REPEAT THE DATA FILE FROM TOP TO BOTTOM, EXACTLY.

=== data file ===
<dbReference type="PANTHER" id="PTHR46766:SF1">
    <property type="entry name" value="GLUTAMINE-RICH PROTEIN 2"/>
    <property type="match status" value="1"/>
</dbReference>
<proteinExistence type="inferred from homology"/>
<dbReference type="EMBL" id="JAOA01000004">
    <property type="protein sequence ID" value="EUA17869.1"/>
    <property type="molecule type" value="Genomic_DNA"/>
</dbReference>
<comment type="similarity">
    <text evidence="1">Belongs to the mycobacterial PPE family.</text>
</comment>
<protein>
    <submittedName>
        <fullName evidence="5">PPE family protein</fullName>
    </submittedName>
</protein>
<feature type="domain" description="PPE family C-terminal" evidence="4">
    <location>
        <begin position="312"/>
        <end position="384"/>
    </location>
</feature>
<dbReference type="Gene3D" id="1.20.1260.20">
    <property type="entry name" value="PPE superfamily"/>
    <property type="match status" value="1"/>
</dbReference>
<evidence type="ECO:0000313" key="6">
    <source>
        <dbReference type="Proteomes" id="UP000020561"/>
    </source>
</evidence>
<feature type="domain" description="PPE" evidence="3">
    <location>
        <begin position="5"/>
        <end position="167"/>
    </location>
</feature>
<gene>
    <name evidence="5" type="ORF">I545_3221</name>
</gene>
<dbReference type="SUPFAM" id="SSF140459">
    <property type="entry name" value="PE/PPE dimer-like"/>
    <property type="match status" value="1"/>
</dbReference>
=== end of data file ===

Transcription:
<dbReference type="PANTHER" id="PTHR46766:SF1">
    <property type="entry name" value="GLUTAMINE-RICH PROTEIN 2"/>
    <property type="match status" value="1"/>
</dbReference>
<proteinExistence type="inferred from homology"/>
<dbReference type="EMBL" id="JAOA01000004">
    <property type="protein sequence ID" value="EUA17869.1"/>
    <property type="molecule type" value="Genomic_DNA"/>
</dbReference>
<comment type="similarity">
    <text evidence="1">Belongs to the mycobacterial PPE family.</text>
</comment>
<protein>
    <submittedName>
        <fullName evidence="5">PPE family protein</fullName>
    </submittedName>
</protein>
<feature type="domain" description="PPE family C-terminal" evidence="4">
    <location>
        <begin position="312"/>
        <end position="384"/>
    </location>
</feature>
<dbReference type="Gene3D" id="1.20.1260.20">
    <property type="entry name" value="PPE superfamily"/>
    <property type="match status" value="1"/>
</dbReference>
<evidence type="ECO:0000313" key="6">
    <source>
        <dbReference type="Proteomes" id="UP000020561"/>
    </source>
</evidence>
<feature type="domain" description="PPE" evidence="3">
    <location>
        <begin position="5"/>
        <end position="167"/>
    </location>
</feature>
<gene>
    <name evidence="5" type="ORF">I545_3221</name>
</gene>
<dbReference type="SUPFAM" id="SSF140459">
    <property type="entry name" value="PE/PPE dimer-like"/>
    <property type="match status" value="1"/>
</dbReference>